He is sidelining a Harvard-funded storm drain project in Allston, and holding up its efforts to develop land across from its business school. And now he’s taking Harvard to task for not sharing more details about plans to build above the future path of the Mass. Pike, in the former Beacon Park railyard.
Unfortunately for the world’s wealthiest university, all roads on the Boston side of the Charles lead through state Representative Mike Moran.
The latest chapter in Harvard’s years-long saga in Allston unfolded last week when Moran prodded Harvard executive vice president Katie Lapp for more information about plans for the railyard. It’s a question that hangs over negotiations between state transportation officials and the university over what Harvard should contribute to the $1.7 billion realignment of the Mass. Pike, which would in turn open up the roughly 100-acre Beacon Park for Harvard to develop. Harvard has publicly committed $58 million toward a new multimodal transit hub, dubbed West Station. Moran and others in the neighborhood argue Harvard can do much more.
It’s a pattern that has played out repeatedly amid discussions about the nearly 150 acres in Allston that Harvard has left to develop, and the related Pike realignment that would finally stitch together a neighborhood cut in half decades ago. Moran pushes for more details, while Harvard argues it is sharing everything it can.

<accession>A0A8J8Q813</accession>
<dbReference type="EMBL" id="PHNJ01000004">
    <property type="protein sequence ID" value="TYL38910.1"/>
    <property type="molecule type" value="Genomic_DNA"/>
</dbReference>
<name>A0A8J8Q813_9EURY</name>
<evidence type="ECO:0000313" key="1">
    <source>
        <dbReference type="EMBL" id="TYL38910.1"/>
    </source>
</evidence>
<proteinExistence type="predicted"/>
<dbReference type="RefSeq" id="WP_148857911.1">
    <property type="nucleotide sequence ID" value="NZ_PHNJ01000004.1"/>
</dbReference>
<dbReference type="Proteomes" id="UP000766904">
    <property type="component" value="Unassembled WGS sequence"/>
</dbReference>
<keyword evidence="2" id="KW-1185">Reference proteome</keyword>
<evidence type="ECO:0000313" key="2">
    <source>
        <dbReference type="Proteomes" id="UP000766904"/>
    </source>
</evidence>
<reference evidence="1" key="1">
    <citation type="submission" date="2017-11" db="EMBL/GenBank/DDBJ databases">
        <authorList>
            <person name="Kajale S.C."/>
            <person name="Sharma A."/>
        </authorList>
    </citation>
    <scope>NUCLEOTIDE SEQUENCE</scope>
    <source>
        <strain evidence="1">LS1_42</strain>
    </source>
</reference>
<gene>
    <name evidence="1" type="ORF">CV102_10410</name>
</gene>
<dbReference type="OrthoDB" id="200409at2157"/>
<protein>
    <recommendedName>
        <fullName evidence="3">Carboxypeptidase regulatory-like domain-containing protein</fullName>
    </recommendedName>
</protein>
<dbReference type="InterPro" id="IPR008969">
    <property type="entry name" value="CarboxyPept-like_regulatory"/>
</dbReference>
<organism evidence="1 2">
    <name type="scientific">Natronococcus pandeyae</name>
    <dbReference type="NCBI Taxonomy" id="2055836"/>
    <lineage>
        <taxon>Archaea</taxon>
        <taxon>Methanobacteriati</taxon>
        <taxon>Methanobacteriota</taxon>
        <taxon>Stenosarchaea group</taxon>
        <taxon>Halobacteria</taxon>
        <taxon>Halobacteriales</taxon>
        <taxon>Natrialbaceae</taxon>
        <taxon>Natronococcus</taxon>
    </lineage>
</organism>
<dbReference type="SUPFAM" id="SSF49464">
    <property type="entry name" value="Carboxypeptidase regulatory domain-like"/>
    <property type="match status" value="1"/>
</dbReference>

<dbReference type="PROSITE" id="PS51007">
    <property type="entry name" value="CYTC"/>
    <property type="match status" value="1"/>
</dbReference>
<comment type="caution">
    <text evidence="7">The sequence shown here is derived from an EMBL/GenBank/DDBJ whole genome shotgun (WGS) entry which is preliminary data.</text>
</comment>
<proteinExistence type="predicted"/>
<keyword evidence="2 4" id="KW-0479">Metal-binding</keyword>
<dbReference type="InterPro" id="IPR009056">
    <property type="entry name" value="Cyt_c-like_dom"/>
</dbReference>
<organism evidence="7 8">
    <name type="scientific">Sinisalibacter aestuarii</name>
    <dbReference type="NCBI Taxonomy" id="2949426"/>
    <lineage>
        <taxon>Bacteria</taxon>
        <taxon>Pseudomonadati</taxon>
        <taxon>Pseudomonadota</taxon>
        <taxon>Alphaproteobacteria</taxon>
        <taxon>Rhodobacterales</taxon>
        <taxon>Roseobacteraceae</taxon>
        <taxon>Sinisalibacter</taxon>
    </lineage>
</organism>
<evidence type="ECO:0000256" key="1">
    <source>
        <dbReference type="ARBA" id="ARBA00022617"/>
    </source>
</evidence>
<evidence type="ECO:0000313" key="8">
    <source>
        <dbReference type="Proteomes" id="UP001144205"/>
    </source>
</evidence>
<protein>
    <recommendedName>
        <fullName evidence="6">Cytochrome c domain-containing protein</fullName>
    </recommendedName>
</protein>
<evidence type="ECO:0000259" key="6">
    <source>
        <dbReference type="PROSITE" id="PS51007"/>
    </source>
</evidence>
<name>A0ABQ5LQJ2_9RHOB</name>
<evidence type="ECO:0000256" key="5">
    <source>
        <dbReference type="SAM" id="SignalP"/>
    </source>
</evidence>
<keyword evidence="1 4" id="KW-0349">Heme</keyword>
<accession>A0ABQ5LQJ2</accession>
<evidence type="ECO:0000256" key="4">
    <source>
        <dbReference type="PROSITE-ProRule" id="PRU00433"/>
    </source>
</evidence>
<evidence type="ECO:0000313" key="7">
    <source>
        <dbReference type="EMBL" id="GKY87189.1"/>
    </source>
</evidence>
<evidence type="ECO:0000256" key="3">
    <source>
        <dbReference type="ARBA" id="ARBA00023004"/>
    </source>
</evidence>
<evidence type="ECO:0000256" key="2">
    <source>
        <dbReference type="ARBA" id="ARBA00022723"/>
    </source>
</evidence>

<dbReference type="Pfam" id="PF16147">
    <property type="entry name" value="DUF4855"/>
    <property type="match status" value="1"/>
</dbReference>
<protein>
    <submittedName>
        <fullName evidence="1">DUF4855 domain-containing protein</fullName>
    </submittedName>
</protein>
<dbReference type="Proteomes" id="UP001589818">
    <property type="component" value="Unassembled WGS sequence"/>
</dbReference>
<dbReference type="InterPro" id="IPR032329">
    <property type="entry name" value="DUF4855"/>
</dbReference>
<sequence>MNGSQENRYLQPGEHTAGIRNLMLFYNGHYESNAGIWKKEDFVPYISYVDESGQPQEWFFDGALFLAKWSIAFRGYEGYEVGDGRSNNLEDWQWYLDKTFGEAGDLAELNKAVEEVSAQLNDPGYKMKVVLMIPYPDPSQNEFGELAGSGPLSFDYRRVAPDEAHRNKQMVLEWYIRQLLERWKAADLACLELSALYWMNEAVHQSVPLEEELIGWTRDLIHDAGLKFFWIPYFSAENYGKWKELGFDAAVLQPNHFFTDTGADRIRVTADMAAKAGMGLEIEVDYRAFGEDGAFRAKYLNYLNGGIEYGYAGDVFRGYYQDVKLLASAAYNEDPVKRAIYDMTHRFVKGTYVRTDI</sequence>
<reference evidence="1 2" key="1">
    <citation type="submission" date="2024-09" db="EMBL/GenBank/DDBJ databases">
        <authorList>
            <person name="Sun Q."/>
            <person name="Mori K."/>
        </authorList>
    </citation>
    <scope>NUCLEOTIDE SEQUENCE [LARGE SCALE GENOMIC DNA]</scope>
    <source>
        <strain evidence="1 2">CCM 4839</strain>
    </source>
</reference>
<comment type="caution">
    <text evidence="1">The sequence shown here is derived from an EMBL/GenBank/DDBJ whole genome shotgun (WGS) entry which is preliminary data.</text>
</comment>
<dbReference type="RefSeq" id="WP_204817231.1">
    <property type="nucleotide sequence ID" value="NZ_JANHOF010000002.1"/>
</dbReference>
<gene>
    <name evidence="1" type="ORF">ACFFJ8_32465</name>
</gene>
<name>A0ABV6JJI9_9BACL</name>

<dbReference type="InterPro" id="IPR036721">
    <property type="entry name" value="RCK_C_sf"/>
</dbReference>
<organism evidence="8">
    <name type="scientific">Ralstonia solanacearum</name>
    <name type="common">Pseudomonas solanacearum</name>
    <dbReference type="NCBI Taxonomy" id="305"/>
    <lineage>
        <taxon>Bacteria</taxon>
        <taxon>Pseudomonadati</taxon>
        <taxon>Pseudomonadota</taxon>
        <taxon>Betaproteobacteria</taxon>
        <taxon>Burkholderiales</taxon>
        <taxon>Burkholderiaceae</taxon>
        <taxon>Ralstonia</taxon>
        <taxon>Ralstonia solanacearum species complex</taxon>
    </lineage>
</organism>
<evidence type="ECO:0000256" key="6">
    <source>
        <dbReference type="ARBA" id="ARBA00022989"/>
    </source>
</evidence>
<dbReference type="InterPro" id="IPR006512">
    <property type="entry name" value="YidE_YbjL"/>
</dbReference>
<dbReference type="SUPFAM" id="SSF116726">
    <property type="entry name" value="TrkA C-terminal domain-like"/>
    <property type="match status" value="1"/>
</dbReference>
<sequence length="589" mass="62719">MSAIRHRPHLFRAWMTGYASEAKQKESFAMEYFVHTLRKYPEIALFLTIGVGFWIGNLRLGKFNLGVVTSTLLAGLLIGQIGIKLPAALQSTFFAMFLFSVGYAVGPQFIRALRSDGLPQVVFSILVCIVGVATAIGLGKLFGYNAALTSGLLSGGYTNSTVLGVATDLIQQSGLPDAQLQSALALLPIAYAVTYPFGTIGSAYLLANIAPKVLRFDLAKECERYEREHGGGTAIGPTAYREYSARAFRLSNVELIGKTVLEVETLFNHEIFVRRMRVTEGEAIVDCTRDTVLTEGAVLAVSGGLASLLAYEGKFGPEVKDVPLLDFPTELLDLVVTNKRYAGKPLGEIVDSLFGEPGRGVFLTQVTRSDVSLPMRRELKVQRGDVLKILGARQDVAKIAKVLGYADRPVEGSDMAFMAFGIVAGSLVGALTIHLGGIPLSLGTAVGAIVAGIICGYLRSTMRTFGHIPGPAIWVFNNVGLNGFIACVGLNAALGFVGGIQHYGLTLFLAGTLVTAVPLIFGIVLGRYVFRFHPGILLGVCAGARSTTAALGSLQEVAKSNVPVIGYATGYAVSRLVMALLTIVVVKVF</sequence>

Moran has been a foil for Harvard’s expansion efforts in Boston almost since he was elected to represent Allston and Brighton in 2005. Like many longtime residents, the Brighton Democrat remembers when Harvard secretly bought up land in Allston in the late 1980s and 1990s, through a separate developer, ostensibly to avoid driving up the price for the university. (Much of Harvard’s excess acreage in Allston was acquired in a public process.)
Moran’s skepticism became a big issue for Harvard as the university sought state legislation to build a big pipe to drain rainwater from the area into the Charles — a $50 million-plus city project that would help Harvard as well as some 1,500 homeowners. As the neighborhood’s state representative, Moran’s support is essential. But he said he refuses to even file the bill until Harvard shares more detailed development plans. That was back in 2019. Moran still hasn’t drafted the legislation.
Then there’s the Enterprise Research Campus, a 36-acre complex Harvard is planning along Western Avenue. The first phase, a mixed-use project with 900,000 square feet of development, awaits Boston Planning & Development Agency approval. Moran and City Council ally Liz Breadon have yet to endorse it. Lapp offered a long list of concessions in February. But Moran said he still wants to see more — including stronger commitments for open space, affordable housing, and transportation improvements.
Now, all eyes are on transportation: the West Station proposal and the larger Pike realignment, of which the train station is a part.